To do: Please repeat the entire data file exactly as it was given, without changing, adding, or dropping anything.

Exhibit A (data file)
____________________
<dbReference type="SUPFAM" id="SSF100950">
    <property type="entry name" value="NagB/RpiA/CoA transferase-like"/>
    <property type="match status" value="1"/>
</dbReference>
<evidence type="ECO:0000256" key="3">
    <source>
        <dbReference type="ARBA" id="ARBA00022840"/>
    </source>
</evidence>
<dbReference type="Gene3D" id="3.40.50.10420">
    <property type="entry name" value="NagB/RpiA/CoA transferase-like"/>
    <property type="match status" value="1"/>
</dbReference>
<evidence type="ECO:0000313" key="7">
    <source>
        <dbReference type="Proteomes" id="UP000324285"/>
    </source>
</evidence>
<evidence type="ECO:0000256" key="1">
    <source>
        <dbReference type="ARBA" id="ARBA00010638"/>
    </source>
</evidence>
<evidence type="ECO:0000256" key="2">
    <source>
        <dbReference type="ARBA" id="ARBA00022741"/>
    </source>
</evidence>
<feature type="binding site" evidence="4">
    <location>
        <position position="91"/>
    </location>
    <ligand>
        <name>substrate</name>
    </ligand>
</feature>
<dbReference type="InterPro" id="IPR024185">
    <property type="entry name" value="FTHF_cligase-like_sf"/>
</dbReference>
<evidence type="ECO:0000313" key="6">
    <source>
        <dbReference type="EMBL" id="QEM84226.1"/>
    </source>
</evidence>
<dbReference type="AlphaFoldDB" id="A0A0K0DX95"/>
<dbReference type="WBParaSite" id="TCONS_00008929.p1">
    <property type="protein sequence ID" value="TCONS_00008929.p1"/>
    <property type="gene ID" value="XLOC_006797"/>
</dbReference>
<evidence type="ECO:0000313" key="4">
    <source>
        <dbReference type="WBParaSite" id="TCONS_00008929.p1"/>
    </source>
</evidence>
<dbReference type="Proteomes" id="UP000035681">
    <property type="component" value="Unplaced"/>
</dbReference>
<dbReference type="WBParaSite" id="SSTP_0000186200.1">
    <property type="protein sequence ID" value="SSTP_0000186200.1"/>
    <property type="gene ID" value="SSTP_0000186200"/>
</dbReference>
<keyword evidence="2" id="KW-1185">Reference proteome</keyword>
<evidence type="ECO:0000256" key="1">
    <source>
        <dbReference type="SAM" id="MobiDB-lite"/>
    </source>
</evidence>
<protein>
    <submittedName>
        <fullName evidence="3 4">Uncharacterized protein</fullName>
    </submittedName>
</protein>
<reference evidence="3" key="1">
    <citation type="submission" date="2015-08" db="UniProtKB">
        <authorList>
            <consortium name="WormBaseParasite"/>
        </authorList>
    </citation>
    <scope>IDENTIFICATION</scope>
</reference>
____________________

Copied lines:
<dbReference type="SUPFAM" id="SSF100950">
    <property type="entry name" value="NagB/RpiA/CoA transferase-like"/>
    <property type="match status" value="1"/>
</dbReference>
<evidence type="ECO:0000256" key="3">
    <source>
        <dbReference type="ARBA" id="ARBA00022840"/>
    </source>
</evidence>
<dbReference type="Gene3D" id="3.40.50.10420">
    <property type="entry name" value="NagB/RpiA/CoA transferase-like"/>
    <property type="match status" value="1"/>
</dbReference>
<evidence type="ECO:0000313" key="7">
    <source>
        <dbReference type="Proteomes" id="UP000324285"/>
    </source>
</evidence>
<evidence type="ECO:0000256" key="1">
    <source>
        <dbReference type="ARBA" id="ARBA00010638"/>
    </source>
</evidence>
<evidence type="ECO:0000256" key="2">
    <source>
        <dbReference type="ARBA" id="ARBA00022741"/>
    </source>
</evidence>
<feature type="binding site" evidence="4">
    <location>
        <position position="91"/>
    </location>
    <ligand>
        <name>substrate</name>
    </ligand>
</feature>
<dbReference type="InterPro" id="IPR024185">
    <property type="entry name" value="FTHF_cligase-like_sf"/>
</dbReference>
<evidence type="ECO:0000313" key="6">
    <source>
        <dbReference type="EMBL" id="QEM84226.1"/>
    </source>
</evidence>
<dbReference type="AlphaFoldDB" id="A0A0K0DX95"/>
<dbReference type="WBParaSite" id="TCONS_00008929.p1">
    <property type="protein sequence ID" value="TCONS_00008929.p1"/>
    <property type="gene ID" value="XLOC_006797"/>
</dbReference>
<evidence type="ECO:0000313" key="4">
    <source>
        <dbReference type="WBParaSite" id="TCONS_00008929.p1"/>
    </source>
</evidence>
<dbReference type="Proteomes" id="UP000035681">
    <property type="component" value="Unplaced"/>
</dbReference>
<dbReference type="WBParaSite" id="SSTP_0000186200.1">
    <property type="protein sequence ID" value="SSTP_0000186200.1"/>
    <property type="gene ID" value="SSTP_0000186200"/>
</dbReference>
<keyword evidence="2" id="KW-1185">Reference proteome</keyword>
<evidence type="ECO:0000256" key="1">
    <source>
        <dbReference type="SAM" id="MobiDB-lite"/>
    </source>
</evidence>
<protein>
    <submittedName>
        <fullName evidence="3 4">Uncharacterized protein</fullName>
    </submittedName>
</protein>
<reference evidence="3" key="1">
    <citation type="submission" date="2015-08" db="UniProtKB">
        <authorList>
            <consortium name="WormBaseParasite"/>
        </authorList>
    </citation>
    <scope>IDENTIFICATION</scope>
</reference>